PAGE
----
Similarly, in Israel there are socialist, activist and workers’ groups who support an end to the occupation, the blockade and apartheid. Events such as the anti-fascist demonstration in May 2023, in which Israeli and international activists blocked the far-right Flag March from taking place, offer hope in this direction. However, the issue of Palestinian oppression is currently insufficiently addressed by the Israeli left, which is far too often reluctant to show solidarity. The split between them and Palestinian organisations is also a major problem.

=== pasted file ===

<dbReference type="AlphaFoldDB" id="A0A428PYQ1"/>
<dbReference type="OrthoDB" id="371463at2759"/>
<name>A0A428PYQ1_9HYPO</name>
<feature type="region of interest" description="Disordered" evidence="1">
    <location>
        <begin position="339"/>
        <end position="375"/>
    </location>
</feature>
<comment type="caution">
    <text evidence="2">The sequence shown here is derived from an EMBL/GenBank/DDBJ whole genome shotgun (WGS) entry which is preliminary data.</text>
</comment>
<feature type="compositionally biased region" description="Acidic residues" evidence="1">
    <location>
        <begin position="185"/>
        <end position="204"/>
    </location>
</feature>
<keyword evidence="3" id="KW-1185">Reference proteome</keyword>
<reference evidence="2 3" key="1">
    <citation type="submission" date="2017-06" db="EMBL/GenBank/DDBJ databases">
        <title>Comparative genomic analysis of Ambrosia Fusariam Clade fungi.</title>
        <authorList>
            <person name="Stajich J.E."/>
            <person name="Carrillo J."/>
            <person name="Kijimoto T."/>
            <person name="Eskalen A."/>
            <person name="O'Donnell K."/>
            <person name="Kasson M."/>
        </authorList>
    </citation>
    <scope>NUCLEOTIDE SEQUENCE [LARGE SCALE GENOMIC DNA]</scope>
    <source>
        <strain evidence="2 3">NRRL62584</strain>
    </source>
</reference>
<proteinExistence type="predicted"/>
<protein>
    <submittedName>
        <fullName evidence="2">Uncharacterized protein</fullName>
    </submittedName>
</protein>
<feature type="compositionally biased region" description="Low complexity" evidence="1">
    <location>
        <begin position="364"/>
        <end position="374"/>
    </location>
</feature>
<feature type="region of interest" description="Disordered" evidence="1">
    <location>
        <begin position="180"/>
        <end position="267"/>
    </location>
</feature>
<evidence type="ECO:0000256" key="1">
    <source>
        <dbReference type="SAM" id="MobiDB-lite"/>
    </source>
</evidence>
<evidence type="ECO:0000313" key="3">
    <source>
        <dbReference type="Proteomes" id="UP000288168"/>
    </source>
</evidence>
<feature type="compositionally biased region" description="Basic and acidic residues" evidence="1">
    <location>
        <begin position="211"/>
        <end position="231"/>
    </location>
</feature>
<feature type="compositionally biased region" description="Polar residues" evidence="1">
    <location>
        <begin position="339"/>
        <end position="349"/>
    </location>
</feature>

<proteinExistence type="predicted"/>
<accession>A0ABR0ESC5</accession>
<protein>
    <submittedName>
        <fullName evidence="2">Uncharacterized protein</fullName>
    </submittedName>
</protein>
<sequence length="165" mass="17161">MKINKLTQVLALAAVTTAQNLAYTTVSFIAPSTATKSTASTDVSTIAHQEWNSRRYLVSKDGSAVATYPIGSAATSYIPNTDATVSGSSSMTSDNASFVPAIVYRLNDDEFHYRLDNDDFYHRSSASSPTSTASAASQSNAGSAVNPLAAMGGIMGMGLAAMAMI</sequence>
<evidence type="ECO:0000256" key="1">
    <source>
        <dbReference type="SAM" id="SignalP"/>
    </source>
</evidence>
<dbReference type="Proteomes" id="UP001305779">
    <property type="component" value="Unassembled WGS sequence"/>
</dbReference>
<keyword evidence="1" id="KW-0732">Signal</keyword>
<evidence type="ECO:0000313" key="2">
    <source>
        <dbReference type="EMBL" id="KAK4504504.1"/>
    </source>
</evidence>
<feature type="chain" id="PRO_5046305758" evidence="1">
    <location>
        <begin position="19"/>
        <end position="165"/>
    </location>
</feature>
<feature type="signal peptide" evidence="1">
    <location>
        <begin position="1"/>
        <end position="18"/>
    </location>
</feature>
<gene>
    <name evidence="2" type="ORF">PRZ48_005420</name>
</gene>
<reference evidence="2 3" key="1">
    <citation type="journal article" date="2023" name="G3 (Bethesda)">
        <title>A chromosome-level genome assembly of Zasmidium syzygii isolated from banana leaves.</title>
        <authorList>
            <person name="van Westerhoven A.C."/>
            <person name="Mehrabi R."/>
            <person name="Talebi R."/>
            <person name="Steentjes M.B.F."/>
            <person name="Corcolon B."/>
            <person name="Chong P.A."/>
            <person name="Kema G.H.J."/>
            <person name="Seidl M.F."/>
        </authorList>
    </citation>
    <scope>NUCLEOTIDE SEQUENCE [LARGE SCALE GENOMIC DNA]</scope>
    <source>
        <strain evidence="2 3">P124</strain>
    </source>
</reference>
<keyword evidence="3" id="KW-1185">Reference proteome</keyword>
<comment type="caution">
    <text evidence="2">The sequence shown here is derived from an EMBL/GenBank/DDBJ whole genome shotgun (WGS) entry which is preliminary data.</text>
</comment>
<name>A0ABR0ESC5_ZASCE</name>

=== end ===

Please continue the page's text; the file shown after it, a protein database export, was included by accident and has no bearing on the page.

The recent attacks by Hamas on Israeli civilians, resulting in some 900 deaths, not only make any solidarity between the working class of both nationalities more difficult, but also allow the Israeli government to legitimise itself in front of the population it claims to be defending from a dangerous enemy. A particularly serious effect is that this gives the Israeli regime the opportunity to bomb, kill and imprison Palestinians, while broadening its popular base in the process. Other Hamas attacks have been used by the government as a justification for intensive militarization and even biopolitical measures to control and limit mobility. All of these tools of repression ended up being used against their own people during the 2023 uprisings.